Looking at Vicarious Liability for Employers

By Nicola Mullineux
04 Jan 2017

Following a recent case surrounding vicarious liability, Kaushik Chaudhuri, Senior Litigation Consultant, looks at the facts of the case, the implications, and defines vicarious liability.

Facts of the case

Mr Bellman was a Sales Manager - his job involved the recruitment of HGV drivers for his employer agency and placing them with clients of the agency. He and the Managing Director, Mr Major, had been friends since childhood.

The company’s Christmas party took place at a Golf Club in Northamptonshire, which all members of staff were invited to along with their partners. The general understanding was that the taxis home or to the hotel were arranged and paid for by Mr Major.

People continued to drink at the hotel. Mr Major paid, or would have paid at check out for at least part of the alcohol consumed. After the party at the Golf Club ended, some of the guests went on to a nearby hotel. A conversation between employees took place about Mr Kelly, a recent appointment. This proved to be a controversial topic and Mr Major, in part fuelled with alcohol, became annoyed and lost his temper. He said that it was his company and he could and would do what he wanted. When the claimant, in a non-aggressive manner, challenged Mr Major, he received a punch in the face along with some expletives in return.

Other employees tried to hold Mr Major back but he broke free and hit him a second time. Mr Bellman fell straight back, hitting his head on the ground, and was knocked out, as a result he suffered a very severe traumatic brain injury with subsequent cognitive, emotional and behavioural consequences. He brought a claim for damages against the company relying on the principle of vicarious liability.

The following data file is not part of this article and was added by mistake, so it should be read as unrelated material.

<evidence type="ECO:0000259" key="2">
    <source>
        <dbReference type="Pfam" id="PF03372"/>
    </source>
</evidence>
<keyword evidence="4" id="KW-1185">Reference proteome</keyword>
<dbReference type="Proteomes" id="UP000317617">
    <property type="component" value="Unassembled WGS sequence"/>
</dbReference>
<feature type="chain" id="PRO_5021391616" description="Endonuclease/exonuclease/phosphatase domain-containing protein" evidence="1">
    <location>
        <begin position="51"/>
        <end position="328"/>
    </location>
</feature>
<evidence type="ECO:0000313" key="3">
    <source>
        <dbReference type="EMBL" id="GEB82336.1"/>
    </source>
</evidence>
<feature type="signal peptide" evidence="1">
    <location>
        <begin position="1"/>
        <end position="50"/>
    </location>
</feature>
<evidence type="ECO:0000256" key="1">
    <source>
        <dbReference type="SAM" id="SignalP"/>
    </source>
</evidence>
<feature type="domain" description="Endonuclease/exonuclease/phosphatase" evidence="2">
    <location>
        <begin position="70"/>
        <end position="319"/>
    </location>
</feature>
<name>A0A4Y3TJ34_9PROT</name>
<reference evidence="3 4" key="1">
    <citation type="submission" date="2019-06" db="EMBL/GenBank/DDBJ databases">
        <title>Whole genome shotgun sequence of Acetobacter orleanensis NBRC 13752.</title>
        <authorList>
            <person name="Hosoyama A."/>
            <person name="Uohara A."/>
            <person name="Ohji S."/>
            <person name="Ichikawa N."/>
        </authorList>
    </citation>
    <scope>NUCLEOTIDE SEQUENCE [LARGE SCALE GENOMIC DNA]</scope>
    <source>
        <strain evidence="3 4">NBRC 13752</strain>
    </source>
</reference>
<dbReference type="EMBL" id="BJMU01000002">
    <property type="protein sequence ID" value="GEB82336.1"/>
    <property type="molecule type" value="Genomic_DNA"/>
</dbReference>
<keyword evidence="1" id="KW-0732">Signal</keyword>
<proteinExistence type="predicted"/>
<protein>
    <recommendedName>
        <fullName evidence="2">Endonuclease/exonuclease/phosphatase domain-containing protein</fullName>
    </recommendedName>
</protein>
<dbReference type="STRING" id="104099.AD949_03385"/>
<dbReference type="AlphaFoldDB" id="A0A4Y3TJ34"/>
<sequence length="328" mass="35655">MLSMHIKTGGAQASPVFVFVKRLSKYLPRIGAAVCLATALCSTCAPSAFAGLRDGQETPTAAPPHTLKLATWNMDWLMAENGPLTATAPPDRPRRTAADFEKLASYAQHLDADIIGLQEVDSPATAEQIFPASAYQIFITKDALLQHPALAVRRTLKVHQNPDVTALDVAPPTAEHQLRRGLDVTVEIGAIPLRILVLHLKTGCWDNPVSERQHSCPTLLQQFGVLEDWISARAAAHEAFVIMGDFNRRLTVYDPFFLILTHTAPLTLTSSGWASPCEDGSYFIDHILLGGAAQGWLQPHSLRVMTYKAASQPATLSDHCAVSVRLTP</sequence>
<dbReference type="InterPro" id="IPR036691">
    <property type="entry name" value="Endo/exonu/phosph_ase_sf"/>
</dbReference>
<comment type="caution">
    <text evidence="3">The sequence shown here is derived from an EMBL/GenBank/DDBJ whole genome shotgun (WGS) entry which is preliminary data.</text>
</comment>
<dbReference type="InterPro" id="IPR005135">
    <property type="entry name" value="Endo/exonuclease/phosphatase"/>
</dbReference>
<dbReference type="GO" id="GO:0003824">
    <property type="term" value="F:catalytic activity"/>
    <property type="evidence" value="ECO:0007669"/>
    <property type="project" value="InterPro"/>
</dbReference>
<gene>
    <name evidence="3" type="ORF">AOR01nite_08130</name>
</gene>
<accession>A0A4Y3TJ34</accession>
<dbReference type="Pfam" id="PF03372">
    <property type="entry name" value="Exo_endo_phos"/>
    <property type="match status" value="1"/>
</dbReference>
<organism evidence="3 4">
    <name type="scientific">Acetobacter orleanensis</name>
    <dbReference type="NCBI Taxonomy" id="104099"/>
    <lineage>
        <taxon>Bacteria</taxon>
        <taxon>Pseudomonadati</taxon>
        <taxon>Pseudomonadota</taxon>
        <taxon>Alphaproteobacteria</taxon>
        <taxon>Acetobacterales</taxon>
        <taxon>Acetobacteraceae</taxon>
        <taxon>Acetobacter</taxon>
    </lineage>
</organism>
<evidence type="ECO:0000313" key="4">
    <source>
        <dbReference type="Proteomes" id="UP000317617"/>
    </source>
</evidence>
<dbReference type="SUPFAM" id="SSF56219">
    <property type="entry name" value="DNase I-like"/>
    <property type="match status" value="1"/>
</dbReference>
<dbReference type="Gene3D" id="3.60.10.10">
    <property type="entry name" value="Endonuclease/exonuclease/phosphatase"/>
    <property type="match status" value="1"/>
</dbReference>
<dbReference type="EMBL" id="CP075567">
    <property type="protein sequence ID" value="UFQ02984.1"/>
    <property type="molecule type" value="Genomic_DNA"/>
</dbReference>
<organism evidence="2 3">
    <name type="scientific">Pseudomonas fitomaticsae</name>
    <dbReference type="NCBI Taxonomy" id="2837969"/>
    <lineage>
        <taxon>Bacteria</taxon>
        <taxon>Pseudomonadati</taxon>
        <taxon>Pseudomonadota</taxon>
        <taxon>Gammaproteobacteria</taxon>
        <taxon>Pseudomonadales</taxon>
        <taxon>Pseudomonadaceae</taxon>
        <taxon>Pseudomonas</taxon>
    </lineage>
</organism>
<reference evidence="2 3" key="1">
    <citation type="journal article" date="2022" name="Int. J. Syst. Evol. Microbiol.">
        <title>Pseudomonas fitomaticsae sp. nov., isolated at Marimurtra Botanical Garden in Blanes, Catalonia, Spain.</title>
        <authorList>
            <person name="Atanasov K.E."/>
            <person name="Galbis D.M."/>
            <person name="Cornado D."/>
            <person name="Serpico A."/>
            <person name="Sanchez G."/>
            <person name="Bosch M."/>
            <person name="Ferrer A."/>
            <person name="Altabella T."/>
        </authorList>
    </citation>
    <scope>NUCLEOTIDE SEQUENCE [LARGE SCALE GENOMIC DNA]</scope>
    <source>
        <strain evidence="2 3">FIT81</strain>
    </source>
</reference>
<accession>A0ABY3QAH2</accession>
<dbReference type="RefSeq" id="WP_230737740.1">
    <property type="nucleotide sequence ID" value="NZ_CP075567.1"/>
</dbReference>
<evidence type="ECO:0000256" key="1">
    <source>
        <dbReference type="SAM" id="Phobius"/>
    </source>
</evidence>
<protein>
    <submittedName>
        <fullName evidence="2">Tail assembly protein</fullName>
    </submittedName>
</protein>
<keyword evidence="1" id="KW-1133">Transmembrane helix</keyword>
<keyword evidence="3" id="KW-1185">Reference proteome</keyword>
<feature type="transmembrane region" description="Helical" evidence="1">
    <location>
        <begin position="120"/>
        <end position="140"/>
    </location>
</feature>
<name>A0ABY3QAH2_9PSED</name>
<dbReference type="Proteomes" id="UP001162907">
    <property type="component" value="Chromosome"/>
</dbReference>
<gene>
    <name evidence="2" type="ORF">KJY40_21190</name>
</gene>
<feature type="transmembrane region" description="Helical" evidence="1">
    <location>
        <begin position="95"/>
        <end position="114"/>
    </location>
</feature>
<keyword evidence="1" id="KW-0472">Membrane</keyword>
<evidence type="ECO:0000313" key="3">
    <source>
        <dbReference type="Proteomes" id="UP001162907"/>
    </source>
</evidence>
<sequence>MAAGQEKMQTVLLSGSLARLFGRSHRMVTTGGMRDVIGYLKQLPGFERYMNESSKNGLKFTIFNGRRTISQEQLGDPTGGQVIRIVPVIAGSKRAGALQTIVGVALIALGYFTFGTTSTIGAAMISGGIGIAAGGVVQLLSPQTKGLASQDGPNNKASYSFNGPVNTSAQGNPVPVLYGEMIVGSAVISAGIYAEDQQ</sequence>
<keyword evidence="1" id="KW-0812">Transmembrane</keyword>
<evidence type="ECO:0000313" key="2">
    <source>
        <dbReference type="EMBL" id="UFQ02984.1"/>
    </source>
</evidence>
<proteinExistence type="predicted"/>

What is vicarious liability?

Generally, it is where an employer (i.e. the company) is legally liable for conduct committed by its employee and occurs usually if the employee was acting in the course or scope of his or her employment.

What is the course of employment?

A very broad variety of acts are treated as 'in the course of employment’. Protection is not restricted to situations where the employee performs an act that they are required to do as part of their job. There are generally two questions to be considered:

  • Looking broadly at matters, what were the functions or what was the field of activities entrusted by the employer to the relevant employee? .e. what was the nature of his job?
  • Is there a sufficient connection between the position in which he/she was employed and his/her wrongful conduct to make it right for the employer to be held liable under the principle of social justice?

In fact, for the Courts or Tribunals, it remains very much a fact specific evaluation having regard to the full circumstances of the employment. While consideration of the time and place at which the relevant act occurred will always be relevant, it may not be conclusive and there must be some greater connection than the mere opportunity to commit the act provided by being in a certain place at a certain time.

Is an employer potentially liable at a Christmas party?

A work Christmas party is likely to be regarded as closely connected to employment, especially where there is an expectation to attend. The law casts a wider net when it comes to protection from discrimination under the Equality Act 2010. This is the case even where the relevant act was committed without the employer’s knowledge or approval. The courts have held that the words ‘in the course of employment’ should be interpreted in the sense in which they are employed in everyday speech, and not restrictively because the policy is to deter discrimination and harassment in the workplace through a widening of the net of responsibility beyond the guilty employees themselves. Notwithstanding that, it is likely a Tribunal will consider the guidance of the law as it applies to negligence cases.